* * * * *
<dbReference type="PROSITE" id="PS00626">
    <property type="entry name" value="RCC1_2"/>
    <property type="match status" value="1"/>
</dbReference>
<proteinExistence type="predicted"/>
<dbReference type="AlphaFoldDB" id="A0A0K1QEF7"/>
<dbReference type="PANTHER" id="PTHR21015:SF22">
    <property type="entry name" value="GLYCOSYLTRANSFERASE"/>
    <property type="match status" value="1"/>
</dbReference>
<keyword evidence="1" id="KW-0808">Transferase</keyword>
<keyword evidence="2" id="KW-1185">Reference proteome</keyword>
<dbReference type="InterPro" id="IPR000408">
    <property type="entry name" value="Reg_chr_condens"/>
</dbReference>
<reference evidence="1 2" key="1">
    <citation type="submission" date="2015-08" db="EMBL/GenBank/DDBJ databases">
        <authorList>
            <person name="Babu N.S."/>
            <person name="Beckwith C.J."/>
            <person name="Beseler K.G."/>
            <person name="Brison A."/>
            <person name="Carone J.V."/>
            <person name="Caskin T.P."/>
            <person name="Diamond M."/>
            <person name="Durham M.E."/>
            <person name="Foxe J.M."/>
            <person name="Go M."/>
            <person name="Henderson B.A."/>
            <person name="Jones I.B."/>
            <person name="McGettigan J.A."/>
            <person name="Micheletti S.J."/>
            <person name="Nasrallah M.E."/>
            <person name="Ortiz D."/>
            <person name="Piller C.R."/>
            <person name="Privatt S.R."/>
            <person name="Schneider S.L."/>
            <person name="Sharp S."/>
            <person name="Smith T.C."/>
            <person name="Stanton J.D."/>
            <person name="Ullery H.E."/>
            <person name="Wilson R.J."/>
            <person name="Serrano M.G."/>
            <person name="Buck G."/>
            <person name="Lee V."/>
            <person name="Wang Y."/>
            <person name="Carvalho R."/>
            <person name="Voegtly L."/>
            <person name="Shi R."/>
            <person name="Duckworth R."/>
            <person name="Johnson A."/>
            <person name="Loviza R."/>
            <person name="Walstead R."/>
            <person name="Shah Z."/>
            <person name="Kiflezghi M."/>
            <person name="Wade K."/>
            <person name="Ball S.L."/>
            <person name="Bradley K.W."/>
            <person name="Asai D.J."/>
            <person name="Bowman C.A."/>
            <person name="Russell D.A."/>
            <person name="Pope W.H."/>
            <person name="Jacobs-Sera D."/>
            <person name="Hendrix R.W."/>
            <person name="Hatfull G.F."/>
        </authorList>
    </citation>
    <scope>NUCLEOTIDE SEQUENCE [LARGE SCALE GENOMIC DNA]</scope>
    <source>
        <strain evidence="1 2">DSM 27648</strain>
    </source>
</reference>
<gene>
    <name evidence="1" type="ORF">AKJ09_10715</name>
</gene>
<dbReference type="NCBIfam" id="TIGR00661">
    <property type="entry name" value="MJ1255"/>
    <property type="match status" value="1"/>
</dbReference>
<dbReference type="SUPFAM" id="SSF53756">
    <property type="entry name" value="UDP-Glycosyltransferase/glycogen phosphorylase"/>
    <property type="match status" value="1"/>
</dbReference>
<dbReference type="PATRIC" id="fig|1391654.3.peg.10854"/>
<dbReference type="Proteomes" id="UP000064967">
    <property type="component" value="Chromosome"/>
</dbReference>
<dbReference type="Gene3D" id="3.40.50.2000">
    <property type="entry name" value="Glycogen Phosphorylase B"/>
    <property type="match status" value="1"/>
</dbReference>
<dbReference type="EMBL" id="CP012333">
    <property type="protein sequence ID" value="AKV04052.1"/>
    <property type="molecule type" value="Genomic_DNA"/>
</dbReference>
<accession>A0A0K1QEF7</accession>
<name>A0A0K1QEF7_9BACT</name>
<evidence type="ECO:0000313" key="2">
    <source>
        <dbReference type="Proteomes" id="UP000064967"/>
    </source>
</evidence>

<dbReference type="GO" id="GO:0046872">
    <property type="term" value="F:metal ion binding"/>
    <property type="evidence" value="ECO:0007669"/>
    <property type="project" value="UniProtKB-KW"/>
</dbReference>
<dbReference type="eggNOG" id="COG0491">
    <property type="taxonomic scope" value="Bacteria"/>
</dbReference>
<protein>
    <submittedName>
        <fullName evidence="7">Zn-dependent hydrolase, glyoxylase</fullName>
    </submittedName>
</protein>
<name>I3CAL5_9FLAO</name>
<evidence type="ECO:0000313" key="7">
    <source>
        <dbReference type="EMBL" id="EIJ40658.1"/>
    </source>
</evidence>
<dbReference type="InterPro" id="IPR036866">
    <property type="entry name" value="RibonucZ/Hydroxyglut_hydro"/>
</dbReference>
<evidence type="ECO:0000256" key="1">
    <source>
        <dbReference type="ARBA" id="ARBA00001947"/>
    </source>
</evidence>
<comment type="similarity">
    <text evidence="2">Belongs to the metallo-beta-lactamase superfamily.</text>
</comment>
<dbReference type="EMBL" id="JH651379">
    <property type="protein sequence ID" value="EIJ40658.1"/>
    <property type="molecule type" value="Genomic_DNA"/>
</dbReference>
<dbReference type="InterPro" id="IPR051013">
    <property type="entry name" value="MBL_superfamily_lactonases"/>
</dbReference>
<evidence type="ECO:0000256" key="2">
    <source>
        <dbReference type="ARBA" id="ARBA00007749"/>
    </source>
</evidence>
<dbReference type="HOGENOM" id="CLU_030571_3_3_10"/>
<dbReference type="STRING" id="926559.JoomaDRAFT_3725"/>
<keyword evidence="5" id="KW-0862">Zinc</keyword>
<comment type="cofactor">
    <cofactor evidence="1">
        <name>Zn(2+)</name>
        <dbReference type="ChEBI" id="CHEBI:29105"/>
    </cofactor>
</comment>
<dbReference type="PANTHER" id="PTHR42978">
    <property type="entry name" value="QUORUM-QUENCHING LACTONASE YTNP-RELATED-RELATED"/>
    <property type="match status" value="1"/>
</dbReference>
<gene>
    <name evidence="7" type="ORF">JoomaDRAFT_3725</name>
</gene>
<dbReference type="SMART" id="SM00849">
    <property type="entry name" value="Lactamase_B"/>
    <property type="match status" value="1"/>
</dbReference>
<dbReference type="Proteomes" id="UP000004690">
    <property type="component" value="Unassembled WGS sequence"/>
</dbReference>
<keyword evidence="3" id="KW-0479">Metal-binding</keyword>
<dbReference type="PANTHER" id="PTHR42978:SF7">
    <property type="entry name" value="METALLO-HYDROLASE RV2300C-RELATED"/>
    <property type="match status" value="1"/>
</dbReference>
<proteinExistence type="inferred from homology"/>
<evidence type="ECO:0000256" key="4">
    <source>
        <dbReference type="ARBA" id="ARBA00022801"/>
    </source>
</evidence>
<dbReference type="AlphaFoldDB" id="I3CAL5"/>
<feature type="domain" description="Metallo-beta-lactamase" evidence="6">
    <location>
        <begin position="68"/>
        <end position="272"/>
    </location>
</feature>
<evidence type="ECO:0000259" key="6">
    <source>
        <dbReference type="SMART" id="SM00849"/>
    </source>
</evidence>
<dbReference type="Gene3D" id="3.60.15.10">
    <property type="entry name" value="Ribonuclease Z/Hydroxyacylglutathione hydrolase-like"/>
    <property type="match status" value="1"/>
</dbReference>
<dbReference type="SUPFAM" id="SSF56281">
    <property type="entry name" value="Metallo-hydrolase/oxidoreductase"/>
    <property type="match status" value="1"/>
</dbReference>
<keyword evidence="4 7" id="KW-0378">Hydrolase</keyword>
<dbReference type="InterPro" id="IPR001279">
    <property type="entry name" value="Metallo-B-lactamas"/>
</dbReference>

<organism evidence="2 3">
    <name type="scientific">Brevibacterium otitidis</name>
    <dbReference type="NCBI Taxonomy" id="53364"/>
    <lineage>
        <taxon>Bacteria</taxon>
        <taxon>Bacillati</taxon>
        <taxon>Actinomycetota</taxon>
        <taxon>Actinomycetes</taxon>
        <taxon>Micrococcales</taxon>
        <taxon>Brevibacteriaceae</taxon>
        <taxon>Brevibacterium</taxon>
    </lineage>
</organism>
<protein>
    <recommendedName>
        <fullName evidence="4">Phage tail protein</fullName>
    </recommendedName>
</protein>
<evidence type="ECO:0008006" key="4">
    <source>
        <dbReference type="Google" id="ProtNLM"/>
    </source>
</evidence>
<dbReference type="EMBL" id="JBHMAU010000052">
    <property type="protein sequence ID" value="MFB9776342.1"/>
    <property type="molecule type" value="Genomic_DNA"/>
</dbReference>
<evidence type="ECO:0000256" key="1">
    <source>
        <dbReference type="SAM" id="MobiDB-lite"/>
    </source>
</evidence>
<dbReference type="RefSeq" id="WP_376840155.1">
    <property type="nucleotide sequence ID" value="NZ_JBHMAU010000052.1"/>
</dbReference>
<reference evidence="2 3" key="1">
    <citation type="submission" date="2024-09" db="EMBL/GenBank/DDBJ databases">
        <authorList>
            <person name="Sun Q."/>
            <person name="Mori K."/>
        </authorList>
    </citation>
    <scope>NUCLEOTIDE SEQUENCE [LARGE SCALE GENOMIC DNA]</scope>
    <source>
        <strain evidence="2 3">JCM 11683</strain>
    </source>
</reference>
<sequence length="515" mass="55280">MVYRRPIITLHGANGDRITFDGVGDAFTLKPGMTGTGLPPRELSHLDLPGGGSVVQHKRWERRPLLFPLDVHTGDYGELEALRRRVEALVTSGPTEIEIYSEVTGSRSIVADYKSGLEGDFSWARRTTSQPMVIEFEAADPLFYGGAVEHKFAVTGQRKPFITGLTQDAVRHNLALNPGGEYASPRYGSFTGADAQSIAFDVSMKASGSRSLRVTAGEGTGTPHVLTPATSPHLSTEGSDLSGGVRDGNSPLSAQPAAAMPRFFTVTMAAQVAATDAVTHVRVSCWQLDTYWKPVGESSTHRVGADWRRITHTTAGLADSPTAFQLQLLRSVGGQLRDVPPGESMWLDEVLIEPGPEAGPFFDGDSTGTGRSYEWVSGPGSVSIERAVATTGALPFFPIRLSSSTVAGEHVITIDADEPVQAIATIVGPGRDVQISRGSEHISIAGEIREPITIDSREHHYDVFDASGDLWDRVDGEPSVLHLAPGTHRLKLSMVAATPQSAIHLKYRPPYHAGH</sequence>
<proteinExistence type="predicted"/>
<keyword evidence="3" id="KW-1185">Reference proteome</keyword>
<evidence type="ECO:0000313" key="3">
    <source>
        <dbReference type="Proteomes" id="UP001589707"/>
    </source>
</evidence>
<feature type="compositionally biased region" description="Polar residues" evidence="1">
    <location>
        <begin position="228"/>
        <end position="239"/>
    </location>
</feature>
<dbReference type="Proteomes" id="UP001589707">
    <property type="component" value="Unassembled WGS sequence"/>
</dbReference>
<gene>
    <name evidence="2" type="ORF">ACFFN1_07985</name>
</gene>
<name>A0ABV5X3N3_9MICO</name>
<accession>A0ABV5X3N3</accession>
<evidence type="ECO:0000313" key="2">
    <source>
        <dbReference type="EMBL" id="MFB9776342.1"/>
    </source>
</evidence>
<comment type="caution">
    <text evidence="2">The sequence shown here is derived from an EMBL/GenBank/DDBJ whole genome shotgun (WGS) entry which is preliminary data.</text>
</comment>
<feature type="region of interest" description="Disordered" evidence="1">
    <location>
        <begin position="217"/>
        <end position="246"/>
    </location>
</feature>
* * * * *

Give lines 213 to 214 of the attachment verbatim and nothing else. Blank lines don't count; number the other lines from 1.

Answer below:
        <taxon>Brevibacterium</taxon>
    </lineage>